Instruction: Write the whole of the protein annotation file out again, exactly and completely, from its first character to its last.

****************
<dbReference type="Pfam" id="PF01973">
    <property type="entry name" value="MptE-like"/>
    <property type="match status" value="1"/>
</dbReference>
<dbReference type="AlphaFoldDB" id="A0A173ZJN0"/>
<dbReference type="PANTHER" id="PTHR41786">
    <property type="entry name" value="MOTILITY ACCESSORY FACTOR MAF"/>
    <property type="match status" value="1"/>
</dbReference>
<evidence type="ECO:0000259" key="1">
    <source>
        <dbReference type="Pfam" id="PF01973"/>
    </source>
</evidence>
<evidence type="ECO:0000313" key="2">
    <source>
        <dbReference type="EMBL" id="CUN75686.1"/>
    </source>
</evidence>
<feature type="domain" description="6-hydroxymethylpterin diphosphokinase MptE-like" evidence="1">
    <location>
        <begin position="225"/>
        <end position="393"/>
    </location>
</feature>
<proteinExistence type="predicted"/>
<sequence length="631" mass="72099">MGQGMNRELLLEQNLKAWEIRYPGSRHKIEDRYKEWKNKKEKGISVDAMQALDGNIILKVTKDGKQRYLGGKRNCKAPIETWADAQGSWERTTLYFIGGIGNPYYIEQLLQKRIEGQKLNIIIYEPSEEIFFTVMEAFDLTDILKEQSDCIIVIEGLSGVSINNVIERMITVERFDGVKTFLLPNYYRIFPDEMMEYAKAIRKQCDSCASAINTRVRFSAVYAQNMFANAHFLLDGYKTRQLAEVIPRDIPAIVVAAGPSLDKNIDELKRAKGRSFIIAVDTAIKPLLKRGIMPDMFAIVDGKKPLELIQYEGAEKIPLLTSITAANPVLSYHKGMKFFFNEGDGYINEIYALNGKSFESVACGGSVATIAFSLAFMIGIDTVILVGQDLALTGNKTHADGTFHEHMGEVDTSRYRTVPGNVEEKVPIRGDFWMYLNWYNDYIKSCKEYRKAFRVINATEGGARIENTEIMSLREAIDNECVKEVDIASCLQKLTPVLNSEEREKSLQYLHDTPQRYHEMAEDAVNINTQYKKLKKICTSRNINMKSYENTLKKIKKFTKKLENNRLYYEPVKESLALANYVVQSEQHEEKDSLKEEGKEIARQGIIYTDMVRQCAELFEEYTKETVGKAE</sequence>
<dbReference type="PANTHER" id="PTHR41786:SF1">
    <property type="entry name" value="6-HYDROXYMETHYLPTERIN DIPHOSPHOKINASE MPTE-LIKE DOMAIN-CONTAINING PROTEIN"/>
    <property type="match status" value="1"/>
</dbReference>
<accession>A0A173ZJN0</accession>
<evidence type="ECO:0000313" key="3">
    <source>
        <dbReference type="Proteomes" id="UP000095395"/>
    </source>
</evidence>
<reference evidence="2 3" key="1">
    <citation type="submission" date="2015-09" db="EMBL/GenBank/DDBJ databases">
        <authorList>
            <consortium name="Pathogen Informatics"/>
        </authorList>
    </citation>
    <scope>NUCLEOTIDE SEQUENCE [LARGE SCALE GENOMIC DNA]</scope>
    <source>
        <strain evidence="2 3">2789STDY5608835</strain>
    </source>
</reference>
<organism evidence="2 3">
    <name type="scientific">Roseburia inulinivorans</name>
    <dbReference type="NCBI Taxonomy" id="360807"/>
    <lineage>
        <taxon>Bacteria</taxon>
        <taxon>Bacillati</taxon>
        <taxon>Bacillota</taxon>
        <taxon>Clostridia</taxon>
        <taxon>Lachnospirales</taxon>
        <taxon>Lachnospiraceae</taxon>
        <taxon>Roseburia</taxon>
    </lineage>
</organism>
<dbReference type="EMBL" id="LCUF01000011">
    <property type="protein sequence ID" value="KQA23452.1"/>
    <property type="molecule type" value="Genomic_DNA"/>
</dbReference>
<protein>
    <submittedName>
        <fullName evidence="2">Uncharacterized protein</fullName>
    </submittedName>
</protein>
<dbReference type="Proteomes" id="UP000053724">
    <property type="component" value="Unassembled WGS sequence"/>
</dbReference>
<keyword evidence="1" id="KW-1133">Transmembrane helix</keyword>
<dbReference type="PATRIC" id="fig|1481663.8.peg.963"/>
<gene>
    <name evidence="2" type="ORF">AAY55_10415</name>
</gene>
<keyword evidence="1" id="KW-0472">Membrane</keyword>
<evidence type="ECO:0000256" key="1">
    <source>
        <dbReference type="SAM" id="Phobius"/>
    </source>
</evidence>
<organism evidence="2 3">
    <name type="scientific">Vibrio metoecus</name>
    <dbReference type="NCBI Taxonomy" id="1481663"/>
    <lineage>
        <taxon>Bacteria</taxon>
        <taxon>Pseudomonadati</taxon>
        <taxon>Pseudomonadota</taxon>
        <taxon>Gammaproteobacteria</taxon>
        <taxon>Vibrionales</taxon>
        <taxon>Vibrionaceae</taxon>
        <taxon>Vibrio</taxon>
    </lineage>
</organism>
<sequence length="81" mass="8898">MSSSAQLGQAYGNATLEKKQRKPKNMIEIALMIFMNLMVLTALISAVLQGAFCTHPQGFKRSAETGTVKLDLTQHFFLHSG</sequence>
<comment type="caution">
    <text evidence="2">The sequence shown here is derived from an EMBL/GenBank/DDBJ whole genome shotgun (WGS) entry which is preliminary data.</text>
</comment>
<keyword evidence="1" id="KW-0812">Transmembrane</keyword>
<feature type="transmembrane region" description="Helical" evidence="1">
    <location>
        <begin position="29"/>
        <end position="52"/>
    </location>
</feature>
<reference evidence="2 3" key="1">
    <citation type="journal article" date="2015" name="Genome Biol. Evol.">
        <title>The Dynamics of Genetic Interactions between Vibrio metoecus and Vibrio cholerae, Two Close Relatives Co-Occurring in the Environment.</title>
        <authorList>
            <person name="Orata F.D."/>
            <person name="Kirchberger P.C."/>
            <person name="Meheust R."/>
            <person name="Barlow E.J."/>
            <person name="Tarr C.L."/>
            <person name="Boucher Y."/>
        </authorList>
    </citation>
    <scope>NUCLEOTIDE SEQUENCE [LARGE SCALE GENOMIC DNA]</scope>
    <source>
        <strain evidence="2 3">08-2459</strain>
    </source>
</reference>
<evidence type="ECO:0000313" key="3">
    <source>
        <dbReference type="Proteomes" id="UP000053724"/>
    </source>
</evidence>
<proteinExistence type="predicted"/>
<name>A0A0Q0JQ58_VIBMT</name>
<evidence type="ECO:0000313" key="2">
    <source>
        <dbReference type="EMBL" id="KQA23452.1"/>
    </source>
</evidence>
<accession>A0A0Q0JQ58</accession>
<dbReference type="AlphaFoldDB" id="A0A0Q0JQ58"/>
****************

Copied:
<dbReference type="Pfam" id="PF01973">
    <property type="entry name" value="MptE-like"/>
    <property type="match status" value="1"/>
</dbReference>
<dbReference type="AlphaFoldDB" id="A0A173ZJN0"/>
<dbReference type="PANTHER" id="PTHR41786">
    <property type="entry name" value="MOTILITY ACCESSORY FACTOR MAF"/>
    <property type="match status" value="1"/>
</dbReference>
<evidence type="ECO:0000259" key="1">
    <source>
        <dbReference type="Pfam" id="PF01973"/>
    </source>
</evidence>
<evidence type="ECO:0000313" key="2">
    <source>
        <dbReference type="EMBL" id="CUN75686.1"/>
    </source>
</evidence>
<feature type="domain" description="6-hydroxymethylpterin diphosphokinase MptE-like" evidence="1">
    <location>
        <begin position="225"/>
        <end position="393"/>
    </location>
</feature>
<proteinExistence type="predicted"/>
<sequence length="631" mass="72099">MGQGMNRELLLEQNLKAWEIRYPGSRHKIEDRYKEWKNKKEKGISVDAMQALDGNIILKVTKDGKQRYLGGKRNCKAPIETWADAQGSWERTTLYFIGGIGNPYYIEQLLQKRIEGQKLNIIIYEPSEEIFFTVMEAFDLTDILKEQSDCIIVIEGLSGVSINNVIERMITVERFDGVKTFLLPNYYRIFPDEMMEYAKAIRKQCDSCASAINTRVRFSAVYAQNMFANAHFLLDGYKTRQLAEVIPRDIPAIVVAAGPSLDKNIDELKRAKGRSFIIAVDTAIKPLLKRGIMPDMFAIVDGKKPLELIQYEGAEKIPLLTSITAANPVLSYHKGMKFFFNEGDGYINEIYALNGKSFESVACGGSVATIAFSLAFMIGIDTVILVGQDLALTGNKTHADGTFHEHMGEVDTSRYRTVPGNVEEKVPIRGDFWMYLNWYNDYIKSCKEYRKAFRVINATEGGARIENTEIMSLREAIDNECVKEVDIASCLQKLTPVLNSEEREKSLQYLHDTPQRYHEMAEDAVNINTQYKKLKKICTSRNINMKSYENTLKKIKKFTKKLENNRLYYEPVKESLALANYVVQSEQHEEKDSLKEEGKEIARQGIIYTDMVRQCAELFEEYTKETVGKAE</sequence>
<dbReference type="PANTHER" id="PTHR41786:SF1">
    <property type="entry name" value="6-HYDROXYMETHYLPTERIN DIPHOSPHOKINASE MPTE-LIKE DOMAIN-CONTAINING PROTEIN"/>
    <property type="match status" value="1"/>
</dbReference>
<accession>A0A173ZJN0</accession>
<evidence type="ECO:0000313" key="3">
    <source>
        <dbReference type="Proteomes" id="UP000095395"/>
    </source>
</evidence>
<reference evidence="2 3" key="1">
    <citation type="submission" date="2015-09" db="EMBL/GenBank/DDBJ databases">
        <authorList>
            <consortium name="Pathogen Informatics"/>
        </authorList>
    </citation>
    <scope>NUCLEOTIDE SEQUENCE [LARGE SCALE GENOMIC DNA]</scope>
    <source>
        <strain evidence="2 3">2789STDY5608835</strain>
    </source>
</reference>
<organism evidence="2 3">
    <name type="scientific">Roseburia inulinivorans</name>
    <dbReference type="NCBI Taxonomy" id="360807"/>
    <lineage>
        <taxon>Bacteria</taxon>
        <taxon>Bacillati</taxon>
        <taxon>Bacillota</taxon>
        <taxon>Clostridia</taxon>
        <taxon>Lachnospirales</taxon>
        <taxon>Lachnospiraceae</taxon>
        <taxon>Roseburia</taxon>
    </lineage>
</organism>
<dbReference type="EMBL" id="LCUF01000011">
    <property type="protein sequence ID" value="KQA23452.1"/>
    <property type="molecule type" value="Genomic_DNA"/>
</dbReference>
<protein>
    <submittedName>
        <fullName evidence="2">Uncharacterized protein</fullName>
    </submittedName>
</protein>
<dbReference type="Proteomes" id="UP000053724">
    <property type="component" value="Unassembled WGS sequence"/>
</dbReference>
<keyword evidence="1" id="KW-1133">Transmembrane helix</keyword>
<dbReference type="PATRIC" id="fig|1481663.8.peg.963"/>
<gene>
    <name evidence="2" type="ORF">AAY55_10415</name>
</gene>
<keyword evidence="1" id="KW-0472">Membrane</keyword>
<evidence type="ECO:0000256" key="1">
    <source>
        <dbReference type="SAM" id="Phobius"/>
    </source>
</evidence>
<organism evidence="2 3">
    <name type="scientific">Vibrio metoecus</name>
    <dbReference type="NCBI Taxonomy" id="1481663"/>
    <lineage>
        <taxon>Bacteria</taxon>
        <taxon>Pseudomonadati</taxon>
        <taxon>Pseudomonadota</taxon>
        <taxon>Gammaproteobacteria</taxon>
        <taxon>Vibrionales</taxon>
        <taxon>Vibrionaceae</taxon>
        <taxon>Vibrio</taxon>
    </lineage>
</organism>
<sequence length="81" mass="8898">MSSSAQLGQAYGNATLEKKQRKPKNMIEIALMIFMNLMVLTALISAVLQGAFCTHPQGFKRSAETGTVKLDLTQHFFLHSG</sequence>
<comment type="caution">
    <text evidence="2">The sequence shown here is derived from an EMBL/GenBank/DDBJ whole genome shotgun (WGS) entry which is preliminary data.</text>
</comment>
<keyword evidence="1" id="KW-0812">Transmembrane</keyword>
<feature type="transmembrane region" description="Helical" evidence="1">
    <location>
        <begin position="29"/>
        <end position="52"/>
    </location>
</feature>
<reference evidence="2 3" key="1">
    <citation type="journal article" date="2015" name="Genome Biol. Evol.">
        <title>The Dynamics of Genetic Interactions between Vibrio metoecus and Vibrio cholerae, Two Close Relatives Co-Occurring in the Environment.</title>
        <authorList>
            <person name="Orata F.D."/>
            <person name="Kirchberger P.C."/>
            <person name="Meheust R."/>
            <person name="Barlow E.J."/>
            <person name="Tarr C.L."/>
            <person name="Boucher Y."/>
        </authorList>
    </citation>
    <scope>NUCLEOTIDE SEQUENCE [LARGE SCALE GENOMIC DNA]</scope>
    <source>
        <strain evidence="2 3">08-2459</strain>
    </source>
</reference>
<evidence type="ECO:0000313" key="3">
    <source>
        <dbReference type="Proteomes" id="UP000053724"/>
    </source>
</evidence>
<proteinExistence type="predicted"/>
<name>A0A0Q0JQ58_VIBMT</name>
<evidence type="ECO:0000313" key="2">
    <source>
        <dbReference type="EMBL" id="KQA23452.1"/>
    </source>
</evidence>
<accession>A0A0Q0JQ58</accession>
<dbReference type="AlphaFoldDB" id="A0A0Q0JQ58"/>